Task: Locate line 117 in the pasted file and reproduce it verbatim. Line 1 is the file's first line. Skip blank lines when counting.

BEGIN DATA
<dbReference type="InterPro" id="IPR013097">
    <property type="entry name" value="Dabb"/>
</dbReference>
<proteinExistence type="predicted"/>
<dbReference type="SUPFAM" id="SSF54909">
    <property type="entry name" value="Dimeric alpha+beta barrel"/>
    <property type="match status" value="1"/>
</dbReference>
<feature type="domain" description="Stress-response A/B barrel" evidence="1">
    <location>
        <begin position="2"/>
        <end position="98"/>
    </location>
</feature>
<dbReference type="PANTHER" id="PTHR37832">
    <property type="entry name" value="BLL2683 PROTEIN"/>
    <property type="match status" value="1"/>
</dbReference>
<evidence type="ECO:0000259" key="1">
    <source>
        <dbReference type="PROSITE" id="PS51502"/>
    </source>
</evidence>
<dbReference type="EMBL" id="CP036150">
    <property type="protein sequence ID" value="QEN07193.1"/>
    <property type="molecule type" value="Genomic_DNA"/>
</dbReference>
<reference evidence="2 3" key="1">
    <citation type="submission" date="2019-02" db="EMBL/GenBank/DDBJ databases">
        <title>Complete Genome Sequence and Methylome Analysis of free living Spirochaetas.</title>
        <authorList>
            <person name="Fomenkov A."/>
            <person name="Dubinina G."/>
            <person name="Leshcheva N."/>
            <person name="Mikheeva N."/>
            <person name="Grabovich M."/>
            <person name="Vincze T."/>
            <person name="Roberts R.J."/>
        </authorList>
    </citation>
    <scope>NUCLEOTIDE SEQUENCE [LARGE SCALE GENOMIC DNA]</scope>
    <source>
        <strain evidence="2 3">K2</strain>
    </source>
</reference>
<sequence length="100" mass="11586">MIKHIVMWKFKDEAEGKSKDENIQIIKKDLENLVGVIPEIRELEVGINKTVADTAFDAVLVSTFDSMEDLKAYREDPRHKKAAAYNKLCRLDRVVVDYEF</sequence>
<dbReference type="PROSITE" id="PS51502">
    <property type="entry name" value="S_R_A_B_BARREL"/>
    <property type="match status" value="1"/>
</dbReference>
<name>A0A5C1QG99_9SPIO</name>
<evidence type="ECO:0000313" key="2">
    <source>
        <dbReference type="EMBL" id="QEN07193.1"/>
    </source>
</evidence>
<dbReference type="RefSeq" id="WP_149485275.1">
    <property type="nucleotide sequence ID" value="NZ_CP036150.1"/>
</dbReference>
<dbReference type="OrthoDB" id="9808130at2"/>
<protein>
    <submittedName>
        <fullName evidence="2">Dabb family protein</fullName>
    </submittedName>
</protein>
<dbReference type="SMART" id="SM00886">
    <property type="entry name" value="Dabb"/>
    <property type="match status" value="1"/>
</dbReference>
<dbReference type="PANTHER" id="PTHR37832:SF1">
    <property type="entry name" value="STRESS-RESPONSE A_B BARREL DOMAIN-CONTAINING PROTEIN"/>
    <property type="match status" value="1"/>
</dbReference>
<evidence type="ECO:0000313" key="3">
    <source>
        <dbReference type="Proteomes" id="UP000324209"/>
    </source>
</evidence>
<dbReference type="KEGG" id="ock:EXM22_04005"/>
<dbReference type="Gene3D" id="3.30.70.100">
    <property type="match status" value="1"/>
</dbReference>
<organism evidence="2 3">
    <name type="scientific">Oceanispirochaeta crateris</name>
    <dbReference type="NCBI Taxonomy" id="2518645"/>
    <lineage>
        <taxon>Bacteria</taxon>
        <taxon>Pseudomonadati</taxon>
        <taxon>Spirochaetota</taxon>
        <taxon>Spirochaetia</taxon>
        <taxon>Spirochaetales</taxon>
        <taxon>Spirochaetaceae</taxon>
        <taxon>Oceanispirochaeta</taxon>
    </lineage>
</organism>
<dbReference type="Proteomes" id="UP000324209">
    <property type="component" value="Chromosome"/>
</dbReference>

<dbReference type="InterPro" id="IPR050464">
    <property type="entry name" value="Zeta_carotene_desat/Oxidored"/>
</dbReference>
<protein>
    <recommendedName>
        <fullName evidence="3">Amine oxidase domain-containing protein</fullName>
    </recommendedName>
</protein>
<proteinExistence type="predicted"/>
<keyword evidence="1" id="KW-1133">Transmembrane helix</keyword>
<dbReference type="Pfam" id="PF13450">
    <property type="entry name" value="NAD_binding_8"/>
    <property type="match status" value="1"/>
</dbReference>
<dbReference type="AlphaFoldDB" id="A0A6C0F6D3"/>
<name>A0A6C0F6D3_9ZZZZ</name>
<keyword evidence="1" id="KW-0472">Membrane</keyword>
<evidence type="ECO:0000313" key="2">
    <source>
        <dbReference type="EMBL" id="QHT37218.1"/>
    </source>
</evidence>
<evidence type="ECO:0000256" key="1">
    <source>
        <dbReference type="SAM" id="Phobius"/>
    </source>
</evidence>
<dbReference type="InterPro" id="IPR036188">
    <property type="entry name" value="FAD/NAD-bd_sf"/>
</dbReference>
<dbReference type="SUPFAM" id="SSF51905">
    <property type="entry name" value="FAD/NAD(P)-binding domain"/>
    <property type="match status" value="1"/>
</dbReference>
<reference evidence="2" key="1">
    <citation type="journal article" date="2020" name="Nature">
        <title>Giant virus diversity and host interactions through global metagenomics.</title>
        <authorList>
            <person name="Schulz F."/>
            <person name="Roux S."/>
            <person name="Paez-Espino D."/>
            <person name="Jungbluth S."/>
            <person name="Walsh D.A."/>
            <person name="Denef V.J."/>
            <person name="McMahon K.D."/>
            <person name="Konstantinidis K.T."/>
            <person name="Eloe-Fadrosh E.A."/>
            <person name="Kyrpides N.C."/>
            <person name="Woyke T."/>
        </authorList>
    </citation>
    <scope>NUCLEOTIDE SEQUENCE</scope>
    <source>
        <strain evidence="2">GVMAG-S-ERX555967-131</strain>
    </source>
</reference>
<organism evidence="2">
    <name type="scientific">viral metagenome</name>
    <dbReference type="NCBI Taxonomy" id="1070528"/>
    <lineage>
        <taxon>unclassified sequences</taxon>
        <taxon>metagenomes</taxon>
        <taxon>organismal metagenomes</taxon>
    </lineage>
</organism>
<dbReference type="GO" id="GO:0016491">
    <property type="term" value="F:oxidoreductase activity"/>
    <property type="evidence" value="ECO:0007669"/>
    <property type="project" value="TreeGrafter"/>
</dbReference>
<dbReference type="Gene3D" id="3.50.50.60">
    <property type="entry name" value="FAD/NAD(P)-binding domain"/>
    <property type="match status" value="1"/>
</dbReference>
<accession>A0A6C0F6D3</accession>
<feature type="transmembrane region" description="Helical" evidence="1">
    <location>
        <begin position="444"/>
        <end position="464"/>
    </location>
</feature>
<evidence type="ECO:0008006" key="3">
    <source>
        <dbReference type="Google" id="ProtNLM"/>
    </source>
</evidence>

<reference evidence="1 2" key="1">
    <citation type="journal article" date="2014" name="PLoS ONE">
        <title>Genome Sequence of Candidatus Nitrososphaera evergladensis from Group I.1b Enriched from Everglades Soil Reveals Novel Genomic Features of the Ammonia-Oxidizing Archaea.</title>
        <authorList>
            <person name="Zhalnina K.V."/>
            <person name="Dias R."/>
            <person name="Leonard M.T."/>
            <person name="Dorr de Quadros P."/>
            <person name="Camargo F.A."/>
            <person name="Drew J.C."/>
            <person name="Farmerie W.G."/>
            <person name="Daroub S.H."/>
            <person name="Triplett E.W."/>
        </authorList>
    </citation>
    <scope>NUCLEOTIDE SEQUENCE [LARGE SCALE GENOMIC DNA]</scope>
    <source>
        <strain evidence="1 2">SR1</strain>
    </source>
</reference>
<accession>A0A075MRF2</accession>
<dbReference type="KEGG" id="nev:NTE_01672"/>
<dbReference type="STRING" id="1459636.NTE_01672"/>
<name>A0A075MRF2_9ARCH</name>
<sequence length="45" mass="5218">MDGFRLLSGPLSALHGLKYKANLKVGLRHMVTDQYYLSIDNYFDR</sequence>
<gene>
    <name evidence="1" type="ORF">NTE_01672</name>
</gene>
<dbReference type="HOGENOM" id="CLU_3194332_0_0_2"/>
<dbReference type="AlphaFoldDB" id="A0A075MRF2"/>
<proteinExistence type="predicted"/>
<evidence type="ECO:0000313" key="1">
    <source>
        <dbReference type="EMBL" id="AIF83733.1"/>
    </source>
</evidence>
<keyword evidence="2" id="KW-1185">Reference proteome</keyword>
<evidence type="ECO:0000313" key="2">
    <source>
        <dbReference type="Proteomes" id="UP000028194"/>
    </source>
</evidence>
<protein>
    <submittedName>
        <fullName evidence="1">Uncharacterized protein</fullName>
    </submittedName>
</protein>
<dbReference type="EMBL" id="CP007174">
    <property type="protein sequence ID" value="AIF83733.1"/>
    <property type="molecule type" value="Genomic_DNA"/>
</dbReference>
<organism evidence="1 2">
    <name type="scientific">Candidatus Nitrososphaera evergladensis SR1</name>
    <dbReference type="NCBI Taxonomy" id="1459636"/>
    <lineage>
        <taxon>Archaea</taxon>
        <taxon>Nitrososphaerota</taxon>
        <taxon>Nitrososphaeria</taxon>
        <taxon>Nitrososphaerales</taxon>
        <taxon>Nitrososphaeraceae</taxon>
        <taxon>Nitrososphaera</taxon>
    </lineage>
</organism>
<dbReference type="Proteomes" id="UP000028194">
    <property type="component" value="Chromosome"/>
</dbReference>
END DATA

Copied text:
    <source>